The Government want to create a strong law, but it is important that it is not a vindictive law. They want it to be a tough law, but it is important that it is not a foolish law. It is very much easier to legislate soundbites but to regret them afterwards when one comes to work out the detail or the unintended consequences. I therefore urge Ministers to think carefully about what well trained and well qualified lawyers in this place have said about the lack of proper protection in English law and the lack of symmetry between Scottish and English law.
The rest of us, who have concentrated on the possible human tragedies, have pointed out that it would surely not be right to visit in all circumstances all the sins of one person on all the other family members. The issues require careful analysis by proper people in a proper placein a court of law hearing evidence and making careful consideration of all the facts and circumstances.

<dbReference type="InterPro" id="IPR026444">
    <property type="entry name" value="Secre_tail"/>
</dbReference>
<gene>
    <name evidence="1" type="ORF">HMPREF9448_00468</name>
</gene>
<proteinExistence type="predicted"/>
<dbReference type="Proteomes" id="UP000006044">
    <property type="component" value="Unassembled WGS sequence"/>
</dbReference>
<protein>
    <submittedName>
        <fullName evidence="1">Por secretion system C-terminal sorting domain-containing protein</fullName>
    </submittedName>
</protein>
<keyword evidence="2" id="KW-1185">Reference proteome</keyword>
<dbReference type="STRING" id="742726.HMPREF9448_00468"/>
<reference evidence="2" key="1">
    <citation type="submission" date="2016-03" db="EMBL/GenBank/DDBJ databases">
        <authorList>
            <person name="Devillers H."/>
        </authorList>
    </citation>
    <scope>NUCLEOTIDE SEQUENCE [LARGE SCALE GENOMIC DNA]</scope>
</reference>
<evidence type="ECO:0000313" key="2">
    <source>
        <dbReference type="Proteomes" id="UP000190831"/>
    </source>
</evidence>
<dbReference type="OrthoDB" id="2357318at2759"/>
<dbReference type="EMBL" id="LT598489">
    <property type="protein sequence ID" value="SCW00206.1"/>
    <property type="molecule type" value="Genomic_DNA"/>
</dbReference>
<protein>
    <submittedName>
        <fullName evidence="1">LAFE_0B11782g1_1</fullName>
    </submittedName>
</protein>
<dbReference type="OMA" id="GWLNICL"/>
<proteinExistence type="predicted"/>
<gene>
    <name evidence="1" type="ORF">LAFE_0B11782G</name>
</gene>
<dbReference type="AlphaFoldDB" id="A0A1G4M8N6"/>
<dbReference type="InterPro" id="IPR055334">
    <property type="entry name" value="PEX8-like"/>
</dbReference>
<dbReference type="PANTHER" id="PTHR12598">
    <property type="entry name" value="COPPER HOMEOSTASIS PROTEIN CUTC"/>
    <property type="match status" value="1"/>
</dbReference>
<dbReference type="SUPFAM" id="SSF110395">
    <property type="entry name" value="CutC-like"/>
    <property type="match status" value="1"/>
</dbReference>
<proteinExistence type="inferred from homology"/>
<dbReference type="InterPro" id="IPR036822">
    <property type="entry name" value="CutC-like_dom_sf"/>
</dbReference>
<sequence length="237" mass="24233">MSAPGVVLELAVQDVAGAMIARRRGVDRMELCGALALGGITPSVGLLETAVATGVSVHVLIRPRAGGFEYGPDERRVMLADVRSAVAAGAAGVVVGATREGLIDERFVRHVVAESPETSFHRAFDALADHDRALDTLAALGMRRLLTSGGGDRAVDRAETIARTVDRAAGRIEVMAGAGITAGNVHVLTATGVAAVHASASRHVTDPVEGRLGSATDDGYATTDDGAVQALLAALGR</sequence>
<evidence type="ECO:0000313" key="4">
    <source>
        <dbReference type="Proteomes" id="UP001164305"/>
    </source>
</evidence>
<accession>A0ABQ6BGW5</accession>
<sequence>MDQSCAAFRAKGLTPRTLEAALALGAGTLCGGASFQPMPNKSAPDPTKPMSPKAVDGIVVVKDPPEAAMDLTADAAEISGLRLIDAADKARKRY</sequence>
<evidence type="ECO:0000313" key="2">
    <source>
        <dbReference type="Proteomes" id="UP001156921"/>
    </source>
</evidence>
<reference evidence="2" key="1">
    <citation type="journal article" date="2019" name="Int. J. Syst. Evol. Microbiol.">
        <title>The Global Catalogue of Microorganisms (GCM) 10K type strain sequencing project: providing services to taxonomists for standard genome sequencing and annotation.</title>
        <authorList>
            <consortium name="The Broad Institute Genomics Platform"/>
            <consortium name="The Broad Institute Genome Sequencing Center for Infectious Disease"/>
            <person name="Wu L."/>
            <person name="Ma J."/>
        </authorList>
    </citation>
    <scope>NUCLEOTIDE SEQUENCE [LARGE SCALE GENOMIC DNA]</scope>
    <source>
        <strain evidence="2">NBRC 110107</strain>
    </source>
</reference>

We want to achieve not merely proper punishment of the wrongdoer or to send out the strong and clear message that people should not profit from their crimes, but to create a stable background against which the families of such people have a chance of being brought up in a different lifestyle and in a different way.
John Robertson: Who will look after the rights of the people who have suffered and died as a result of becoming drug addicts? Who will look after their rights if we allow people to benefit from crime and buy houses from its proceeds?
Mr. Redwood: I entirely agree with the hon. Gentleman; he has misjudged his shot at me. I approach the matter in a consensual fashion, because we all agree that we do not want people to exploit others through the misery that is created by drug-pushing. We want to ensure that the villains are likely to have their ill-gotten gains confiscatedthat is the purpose of the Bill.